By Amy Ryan
October 16, 2006 at 08:28 PM EDT

I always thought of Freddy Fender as sorta old. The singer/guitarist born Baldemar Huerta was nearly 40 in 1975 when he won the Academy of Country Music’s Best New Artist award and scored his breakthrough hits, the bilingual “Before the Next Teardrop Falls” and “Wasted Days and Wasted Nights” (a cover of his own 1960 tune). Fender, who died at 69 on Saturday after a battle with lung cancer, remained an old pro to the end of his days, crossing genre boundaries easily (from conjunto to country to R&B), playing in such supergroups of Tex-Mex vets (including Doug Sahm and Flaco Jimenez) as Texas Tornados and Los Super Seven, and serving as an inspiration to generations of younger crossover stars, from Los Lobos to Los Lonely Boys.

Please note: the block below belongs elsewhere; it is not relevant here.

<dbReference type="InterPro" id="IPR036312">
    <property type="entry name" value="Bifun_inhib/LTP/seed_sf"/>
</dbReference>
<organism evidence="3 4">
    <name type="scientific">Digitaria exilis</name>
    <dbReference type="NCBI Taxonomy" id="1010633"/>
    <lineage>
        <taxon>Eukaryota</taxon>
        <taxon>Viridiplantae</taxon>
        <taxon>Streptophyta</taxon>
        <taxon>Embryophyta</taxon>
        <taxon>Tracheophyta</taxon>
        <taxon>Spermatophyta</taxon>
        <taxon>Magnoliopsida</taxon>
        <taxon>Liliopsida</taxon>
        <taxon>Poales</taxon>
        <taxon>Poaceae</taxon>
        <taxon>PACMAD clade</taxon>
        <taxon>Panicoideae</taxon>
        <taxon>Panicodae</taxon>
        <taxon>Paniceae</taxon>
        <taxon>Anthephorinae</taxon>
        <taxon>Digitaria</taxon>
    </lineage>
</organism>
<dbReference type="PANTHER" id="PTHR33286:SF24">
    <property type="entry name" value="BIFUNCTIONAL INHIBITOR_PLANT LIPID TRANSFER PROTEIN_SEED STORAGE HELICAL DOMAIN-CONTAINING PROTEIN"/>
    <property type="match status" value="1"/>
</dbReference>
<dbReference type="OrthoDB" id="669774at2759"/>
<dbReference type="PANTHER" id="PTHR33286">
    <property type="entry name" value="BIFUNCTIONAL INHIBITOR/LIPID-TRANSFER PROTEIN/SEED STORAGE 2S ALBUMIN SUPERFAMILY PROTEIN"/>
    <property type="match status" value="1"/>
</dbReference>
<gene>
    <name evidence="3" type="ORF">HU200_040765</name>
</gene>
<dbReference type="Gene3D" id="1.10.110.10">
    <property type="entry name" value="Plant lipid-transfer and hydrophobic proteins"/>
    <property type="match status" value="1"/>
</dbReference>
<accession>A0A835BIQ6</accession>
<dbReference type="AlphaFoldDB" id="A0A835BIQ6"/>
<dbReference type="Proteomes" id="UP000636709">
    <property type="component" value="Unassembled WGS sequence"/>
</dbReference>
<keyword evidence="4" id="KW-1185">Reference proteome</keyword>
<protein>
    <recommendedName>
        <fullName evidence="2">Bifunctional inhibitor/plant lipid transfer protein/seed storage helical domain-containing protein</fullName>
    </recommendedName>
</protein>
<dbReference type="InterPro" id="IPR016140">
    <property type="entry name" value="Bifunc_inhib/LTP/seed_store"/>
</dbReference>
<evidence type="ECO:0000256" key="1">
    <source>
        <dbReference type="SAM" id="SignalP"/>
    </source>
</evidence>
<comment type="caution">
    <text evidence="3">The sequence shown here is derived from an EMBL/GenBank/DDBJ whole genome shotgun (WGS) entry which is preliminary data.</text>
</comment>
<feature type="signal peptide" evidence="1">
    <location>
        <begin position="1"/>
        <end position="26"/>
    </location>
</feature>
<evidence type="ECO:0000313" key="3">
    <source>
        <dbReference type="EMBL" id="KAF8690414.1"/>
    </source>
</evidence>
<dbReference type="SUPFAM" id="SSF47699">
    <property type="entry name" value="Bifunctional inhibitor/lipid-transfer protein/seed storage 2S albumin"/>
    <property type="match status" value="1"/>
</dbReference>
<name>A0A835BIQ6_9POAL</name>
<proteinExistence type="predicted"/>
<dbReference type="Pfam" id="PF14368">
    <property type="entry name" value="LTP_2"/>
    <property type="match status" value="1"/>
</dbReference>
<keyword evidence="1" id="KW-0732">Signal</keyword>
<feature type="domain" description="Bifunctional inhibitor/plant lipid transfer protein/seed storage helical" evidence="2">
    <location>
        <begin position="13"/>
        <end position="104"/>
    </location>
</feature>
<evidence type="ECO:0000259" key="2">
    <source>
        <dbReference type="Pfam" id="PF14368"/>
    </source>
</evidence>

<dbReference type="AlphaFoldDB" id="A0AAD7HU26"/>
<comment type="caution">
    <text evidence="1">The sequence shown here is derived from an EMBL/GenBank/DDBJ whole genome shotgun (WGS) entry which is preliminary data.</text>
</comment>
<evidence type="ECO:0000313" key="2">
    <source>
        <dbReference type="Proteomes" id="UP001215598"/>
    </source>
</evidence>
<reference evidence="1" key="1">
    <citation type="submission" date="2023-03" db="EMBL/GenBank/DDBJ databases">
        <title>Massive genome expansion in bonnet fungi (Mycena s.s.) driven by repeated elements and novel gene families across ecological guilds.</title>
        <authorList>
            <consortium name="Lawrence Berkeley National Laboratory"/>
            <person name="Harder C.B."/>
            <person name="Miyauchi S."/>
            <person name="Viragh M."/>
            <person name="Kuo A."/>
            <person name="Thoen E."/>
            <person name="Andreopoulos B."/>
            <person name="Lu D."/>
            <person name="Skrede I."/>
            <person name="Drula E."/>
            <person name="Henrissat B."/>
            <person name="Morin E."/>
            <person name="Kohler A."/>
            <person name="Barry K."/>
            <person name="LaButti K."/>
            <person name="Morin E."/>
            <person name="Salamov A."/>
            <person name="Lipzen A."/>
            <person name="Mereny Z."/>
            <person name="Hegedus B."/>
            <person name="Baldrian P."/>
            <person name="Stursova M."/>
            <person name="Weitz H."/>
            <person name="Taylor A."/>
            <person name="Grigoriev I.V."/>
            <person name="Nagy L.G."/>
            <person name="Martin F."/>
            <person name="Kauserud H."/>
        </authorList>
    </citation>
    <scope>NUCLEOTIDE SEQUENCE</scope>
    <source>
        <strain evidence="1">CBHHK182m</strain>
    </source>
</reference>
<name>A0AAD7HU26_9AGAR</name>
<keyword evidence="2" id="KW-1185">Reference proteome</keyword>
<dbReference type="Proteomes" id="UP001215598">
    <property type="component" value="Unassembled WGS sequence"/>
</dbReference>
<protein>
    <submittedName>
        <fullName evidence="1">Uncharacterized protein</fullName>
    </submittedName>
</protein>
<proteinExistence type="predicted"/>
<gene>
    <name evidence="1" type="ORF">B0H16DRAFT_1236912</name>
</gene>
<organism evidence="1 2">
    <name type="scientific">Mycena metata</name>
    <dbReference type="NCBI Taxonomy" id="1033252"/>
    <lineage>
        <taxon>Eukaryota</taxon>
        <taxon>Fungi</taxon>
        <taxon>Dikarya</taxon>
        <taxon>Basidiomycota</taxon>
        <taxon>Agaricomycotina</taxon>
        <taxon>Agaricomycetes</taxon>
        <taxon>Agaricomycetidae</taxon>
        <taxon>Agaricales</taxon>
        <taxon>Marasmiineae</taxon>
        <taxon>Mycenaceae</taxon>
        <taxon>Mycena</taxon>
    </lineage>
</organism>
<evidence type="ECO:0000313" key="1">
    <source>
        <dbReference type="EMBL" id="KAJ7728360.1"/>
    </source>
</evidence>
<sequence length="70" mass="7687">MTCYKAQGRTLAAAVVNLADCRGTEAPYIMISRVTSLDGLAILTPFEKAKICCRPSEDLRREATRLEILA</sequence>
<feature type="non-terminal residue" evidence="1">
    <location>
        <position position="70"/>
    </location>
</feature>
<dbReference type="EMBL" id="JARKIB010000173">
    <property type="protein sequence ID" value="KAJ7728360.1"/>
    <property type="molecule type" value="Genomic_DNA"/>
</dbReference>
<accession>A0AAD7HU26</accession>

There’s a good timeline of Fender’s life and career highlights here and thorough accounts of his life and impact here and here. USA Today has some audio and video goodies here. And of course, there’s plenty more at Fender’s own website.

Me, I was lucky enough to see him play about eight years ago with Los Super Seven, where he came onstage last, like a king, with an enormous halo of hair and a giant belt buckle, befitting his status as the self-proclaimed Mexican Elvis. I’ll be remembering him today by spinning LS7’s “Un Lunes por la Mañana” (“Early on a Monday Morning”) and “Piensa en Mí,” (“Think of Me”).

addCredit(“Freddy Fender: Steve Snowden/Getty Images”)